Well, Kira may have sat out the previous episode, one where her expertise as a resistance fighter may have come in handy, but when it comes to Bajoran religion, really, that’s a Kira episode, so having her mostly sit the previous episode out makes a bit more sense now.
Besides, it may be time to catch up on Gul Dukat.
Here’s the set-up: Kira greets her old Vedek instructor Fala. Fala gets her to handle a transpoder that beams her over to Empok Nor where the Cult of the Pah-Wraith has set up shop under a new leader: Dukat. Dukat seems to be a true believer, someone speaking for the Pah-Wraiths and really emphasizing their ways, something that includes such fun things like total celibacy without strict permission from the Pah-Wraiths or Dukat or whatever. That leads to a bit of obvious confusion when a young pregnant Bajoran, someone who got that rare permission to procreate with her husband, ends up giving birth to a half-Cardassian baby.
That’s the mid-episode plot twist. Dukat had brought Kira there due to his affection for Kira’s mother, but Kira isn’t a believer in the Pah-Wraiths like, oh, everyone else there including Fala. The big question for me is Dukat. Does he believe in this whole Pah-Wraith thing?
The problem is it’s really hard to tell. There was a case, years ago, when I wondered about a politician in a high office if it was worse if he did believe everything he said or he didn’t. And that was someone in office over a decade ago. It’s a question I have long since returned to when it comes to people in authority. Is it worse when they speak what sounds to me like nonsense and they believe it or they don’t?
The problem as I see it is that it doesn’t much matter. Even if authority figures, whether in the real world or fictional ones like Dukat, believe whatever it is that they say, the important part is their followers, however numerous that they may be, believe it. This episode doesn’t even completely settle whether or not Dukat is a true believer in his own gospel. There’s plenty of evidence that he isn’t. His story on how the half-Cardassian baby is a miracle to hide how he broke his people’s own sexual taboos and then even tried to kill the new young mother by flushing her out of an airlock–fortunately Kira was nearby looking for the woman anyway–to say nothing of how Dukat has long felt he deserved Bajoran affection for very Dukat-ish reasons, could suggest that Dukat is still the same old Dukat. Even the plan at the end of avoiding the mass suicide he’s trying to encourage everyone else to follow through on that collapses when everyone realizes he was going to pop a placebo while everyone else died leads to a revolt, with Dukat beaming away to freedom and Fala alone taking the drug in the name of faith. Though whether that’s because he still believed or he was that shaken by Dukat’s deception, no one knows.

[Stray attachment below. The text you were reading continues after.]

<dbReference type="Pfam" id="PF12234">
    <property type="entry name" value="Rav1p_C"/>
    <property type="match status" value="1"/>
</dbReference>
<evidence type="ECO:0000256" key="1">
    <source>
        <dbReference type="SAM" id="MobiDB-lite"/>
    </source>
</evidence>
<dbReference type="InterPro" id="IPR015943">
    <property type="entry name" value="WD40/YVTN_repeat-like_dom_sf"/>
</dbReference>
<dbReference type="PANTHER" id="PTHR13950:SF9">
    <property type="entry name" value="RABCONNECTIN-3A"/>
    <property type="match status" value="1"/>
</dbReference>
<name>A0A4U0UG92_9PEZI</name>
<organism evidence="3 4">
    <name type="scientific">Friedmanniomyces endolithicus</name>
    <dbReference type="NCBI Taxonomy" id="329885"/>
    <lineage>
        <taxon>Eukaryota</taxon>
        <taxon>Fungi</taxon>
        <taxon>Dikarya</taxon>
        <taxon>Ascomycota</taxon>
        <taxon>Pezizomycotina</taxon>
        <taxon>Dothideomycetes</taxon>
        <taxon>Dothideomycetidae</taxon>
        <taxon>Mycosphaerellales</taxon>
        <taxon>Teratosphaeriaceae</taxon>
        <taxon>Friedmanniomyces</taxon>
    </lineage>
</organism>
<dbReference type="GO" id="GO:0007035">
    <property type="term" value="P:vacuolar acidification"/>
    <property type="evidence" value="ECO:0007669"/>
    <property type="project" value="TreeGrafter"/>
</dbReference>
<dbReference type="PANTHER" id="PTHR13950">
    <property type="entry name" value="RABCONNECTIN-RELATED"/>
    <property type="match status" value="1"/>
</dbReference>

Contrast KIra’s dealings with Dukat and the general uncertainty over whether or not he does believe in the Pah-Wraith cult with Odo. Odo is basically an atheist, but he wishes he had some faith just so he could join Kira at her weekly prayer meetings. He’s not interested in another religion even as other members of the crew suggest the Klingon’s because it’s more about spending time with Kira than it is praying.
And that also leads to a fairly logical reason why some Bajorans might embrace the Pah-Wraiths. For all that the Bajorans worship and adore the Prophets, it wasn’t like the Prophets intervened during the Occupation. The Pah-Wraiths claim they would have, and they do seem a bit more hands-on than the Prophets. So, having a Cardassian authority figure show up, one who had contact with the Pah-Wraiths, and that can point out the inconsistencies of the Prophets, well…sure, it makes sense. It’s only when Dukat hesitates to kill himself, something that may have been his idea, that the whole thing falls apart.
I think the point is, this episode did a good job of getting me to think about power and religion. The next one looks like it might do something similar by getting me to think about PTSD.